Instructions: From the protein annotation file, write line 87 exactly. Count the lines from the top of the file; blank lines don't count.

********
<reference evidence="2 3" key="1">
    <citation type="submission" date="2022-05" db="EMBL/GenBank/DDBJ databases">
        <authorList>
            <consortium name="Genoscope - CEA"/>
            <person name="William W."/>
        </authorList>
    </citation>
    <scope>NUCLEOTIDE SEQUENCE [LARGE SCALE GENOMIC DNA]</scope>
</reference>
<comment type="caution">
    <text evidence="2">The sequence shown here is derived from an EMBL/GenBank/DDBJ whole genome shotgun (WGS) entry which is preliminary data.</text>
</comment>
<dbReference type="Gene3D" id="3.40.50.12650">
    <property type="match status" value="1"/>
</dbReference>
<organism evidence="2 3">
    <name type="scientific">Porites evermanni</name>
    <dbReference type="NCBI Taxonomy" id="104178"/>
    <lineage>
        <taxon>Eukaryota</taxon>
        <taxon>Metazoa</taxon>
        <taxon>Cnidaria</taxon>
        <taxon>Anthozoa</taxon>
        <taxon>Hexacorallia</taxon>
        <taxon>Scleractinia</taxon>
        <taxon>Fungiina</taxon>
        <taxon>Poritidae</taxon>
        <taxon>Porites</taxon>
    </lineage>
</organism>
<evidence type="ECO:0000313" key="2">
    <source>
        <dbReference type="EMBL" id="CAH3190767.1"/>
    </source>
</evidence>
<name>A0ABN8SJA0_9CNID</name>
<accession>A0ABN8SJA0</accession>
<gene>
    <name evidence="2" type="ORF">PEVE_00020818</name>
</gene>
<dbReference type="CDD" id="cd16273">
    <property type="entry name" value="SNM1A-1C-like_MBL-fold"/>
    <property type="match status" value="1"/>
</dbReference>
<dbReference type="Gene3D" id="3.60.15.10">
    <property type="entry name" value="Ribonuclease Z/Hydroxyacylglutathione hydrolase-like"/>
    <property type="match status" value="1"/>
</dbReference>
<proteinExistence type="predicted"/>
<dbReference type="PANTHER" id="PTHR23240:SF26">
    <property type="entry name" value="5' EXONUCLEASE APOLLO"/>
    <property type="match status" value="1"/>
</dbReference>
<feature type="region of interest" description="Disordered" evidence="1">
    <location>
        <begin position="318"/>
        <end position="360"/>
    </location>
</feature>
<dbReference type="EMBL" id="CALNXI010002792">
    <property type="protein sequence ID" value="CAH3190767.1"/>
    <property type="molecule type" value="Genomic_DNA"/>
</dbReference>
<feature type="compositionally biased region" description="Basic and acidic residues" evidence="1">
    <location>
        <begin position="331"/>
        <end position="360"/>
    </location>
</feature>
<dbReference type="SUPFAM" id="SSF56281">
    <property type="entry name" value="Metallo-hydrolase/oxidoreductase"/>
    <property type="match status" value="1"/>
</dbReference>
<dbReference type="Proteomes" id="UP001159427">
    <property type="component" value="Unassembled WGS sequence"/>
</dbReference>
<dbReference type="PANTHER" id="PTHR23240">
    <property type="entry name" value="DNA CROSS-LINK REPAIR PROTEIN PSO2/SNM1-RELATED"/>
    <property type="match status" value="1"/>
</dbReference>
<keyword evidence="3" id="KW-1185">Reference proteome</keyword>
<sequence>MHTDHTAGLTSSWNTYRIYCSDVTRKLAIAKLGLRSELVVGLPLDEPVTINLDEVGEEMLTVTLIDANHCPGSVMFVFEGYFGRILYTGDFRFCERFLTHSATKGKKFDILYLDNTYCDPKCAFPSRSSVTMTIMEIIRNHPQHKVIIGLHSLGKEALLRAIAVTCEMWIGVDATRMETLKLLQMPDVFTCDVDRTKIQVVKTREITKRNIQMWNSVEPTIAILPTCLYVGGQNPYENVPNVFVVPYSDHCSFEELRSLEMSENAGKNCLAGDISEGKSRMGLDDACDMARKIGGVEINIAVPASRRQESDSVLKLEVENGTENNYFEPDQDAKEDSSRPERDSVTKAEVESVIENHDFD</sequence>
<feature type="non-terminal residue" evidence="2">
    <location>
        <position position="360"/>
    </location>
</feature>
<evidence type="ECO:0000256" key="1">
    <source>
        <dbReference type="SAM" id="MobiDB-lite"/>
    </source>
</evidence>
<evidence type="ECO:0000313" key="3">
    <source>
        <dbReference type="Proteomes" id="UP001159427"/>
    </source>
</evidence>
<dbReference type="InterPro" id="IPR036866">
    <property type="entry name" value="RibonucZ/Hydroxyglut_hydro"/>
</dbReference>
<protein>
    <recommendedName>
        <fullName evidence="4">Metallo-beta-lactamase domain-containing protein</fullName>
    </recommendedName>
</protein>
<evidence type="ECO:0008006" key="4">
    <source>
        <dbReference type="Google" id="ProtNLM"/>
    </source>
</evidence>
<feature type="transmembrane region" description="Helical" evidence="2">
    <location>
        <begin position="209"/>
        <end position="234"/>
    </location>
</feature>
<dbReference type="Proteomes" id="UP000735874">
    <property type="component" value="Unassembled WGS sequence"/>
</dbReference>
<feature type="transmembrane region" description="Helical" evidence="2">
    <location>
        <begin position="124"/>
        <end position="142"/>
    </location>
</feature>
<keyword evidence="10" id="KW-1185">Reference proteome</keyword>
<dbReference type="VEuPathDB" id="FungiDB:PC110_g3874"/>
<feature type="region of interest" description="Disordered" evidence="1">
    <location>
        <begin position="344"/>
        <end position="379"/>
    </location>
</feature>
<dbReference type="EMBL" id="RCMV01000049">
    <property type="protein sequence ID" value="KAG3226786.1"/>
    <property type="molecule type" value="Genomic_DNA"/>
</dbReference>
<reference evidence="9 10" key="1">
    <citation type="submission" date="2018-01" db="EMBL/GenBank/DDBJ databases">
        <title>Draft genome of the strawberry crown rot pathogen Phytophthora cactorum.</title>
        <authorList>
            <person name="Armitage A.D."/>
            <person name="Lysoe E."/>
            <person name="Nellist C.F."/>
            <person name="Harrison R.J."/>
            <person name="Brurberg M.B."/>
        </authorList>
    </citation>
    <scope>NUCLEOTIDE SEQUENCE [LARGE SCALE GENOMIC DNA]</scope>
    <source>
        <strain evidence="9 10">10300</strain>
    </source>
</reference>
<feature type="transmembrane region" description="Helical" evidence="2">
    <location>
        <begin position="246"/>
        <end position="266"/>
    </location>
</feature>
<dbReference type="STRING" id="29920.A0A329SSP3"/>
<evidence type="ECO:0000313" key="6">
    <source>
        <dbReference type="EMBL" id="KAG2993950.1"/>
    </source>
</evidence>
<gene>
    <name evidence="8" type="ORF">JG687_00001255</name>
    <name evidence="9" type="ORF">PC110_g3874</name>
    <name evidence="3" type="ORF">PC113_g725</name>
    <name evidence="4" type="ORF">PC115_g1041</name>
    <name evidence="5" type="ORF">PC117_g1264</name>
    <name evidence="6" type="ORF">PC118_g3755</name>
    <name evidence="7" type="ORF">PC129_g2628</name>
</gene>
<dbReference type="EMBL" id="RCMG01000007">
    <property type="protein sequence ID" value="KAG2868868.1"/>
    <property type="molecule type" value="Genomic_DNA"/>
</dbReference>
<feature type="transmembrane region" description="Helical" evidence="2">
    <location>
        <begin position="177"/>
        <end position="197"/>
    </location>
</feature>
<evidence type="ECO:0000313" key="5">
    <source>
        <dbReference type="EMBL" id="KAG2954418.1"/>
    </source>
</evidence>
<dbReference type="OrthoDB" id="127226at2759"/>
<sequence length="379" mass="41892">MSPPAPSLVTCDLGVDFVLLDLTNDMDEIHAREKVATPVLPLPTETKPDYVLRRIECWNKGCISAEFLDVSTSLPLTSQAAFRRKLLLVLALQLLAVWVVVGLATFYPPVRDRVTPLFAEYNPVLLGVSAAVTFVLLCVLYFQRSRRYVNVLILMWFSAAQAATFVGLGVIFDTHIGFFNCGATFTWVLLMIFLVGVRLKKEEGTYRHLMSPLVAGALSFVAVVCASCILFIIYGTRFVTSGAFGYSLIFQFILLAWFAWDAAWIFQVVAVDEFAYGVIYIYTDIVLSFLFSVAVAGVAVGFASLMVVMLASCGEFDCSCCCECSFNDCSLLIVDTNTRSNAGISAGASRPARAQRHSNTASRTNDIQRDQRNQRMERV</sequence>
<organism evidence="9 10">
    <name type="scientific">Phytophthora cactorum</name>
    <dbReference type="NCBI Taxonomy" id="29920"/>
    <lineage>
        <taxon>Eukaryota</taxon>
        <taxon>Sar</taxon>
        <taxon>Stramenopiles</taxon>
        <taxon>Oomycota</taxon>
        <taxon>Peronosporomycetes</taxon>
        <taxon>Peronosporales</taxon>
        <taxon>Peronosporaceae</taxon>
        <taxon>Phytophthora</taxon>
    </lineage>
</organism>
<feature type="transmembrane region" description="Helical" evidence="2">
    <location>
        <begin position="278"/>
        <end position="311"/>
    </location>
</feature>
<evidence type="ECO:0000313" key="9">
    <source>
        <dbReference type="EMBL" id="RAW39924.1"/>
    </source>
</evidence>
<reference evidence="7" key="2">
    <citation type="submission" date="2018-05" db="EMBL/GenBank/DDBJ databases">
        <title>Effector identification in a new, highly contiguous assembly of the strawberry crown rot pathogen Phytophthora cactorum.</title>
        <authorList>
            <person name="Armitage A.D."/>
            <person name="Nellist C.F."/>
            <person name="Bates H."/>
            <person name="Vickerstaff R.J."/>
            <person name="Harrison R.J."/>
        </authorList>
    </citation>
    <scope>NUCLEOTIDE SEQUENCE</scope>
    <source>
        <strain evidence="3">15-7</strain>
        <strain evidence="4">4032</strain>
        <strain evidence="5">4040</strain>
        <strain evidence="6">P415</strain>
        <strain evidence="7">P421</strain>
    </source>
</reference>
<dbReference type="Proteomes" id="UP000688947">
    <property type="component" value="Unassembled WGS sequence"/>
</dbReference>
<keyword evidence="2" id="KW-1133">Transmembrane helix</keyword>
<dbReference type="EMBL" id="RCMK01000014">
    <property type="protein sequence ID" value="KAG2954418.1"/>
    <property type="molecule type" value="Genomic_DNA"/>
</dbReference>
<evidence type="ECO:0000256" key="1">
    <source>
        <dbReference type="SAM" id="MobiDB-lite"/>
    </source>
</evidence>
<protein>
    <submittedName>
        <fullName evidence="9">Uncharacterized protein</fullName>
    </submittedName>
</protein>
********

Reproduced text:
</feature>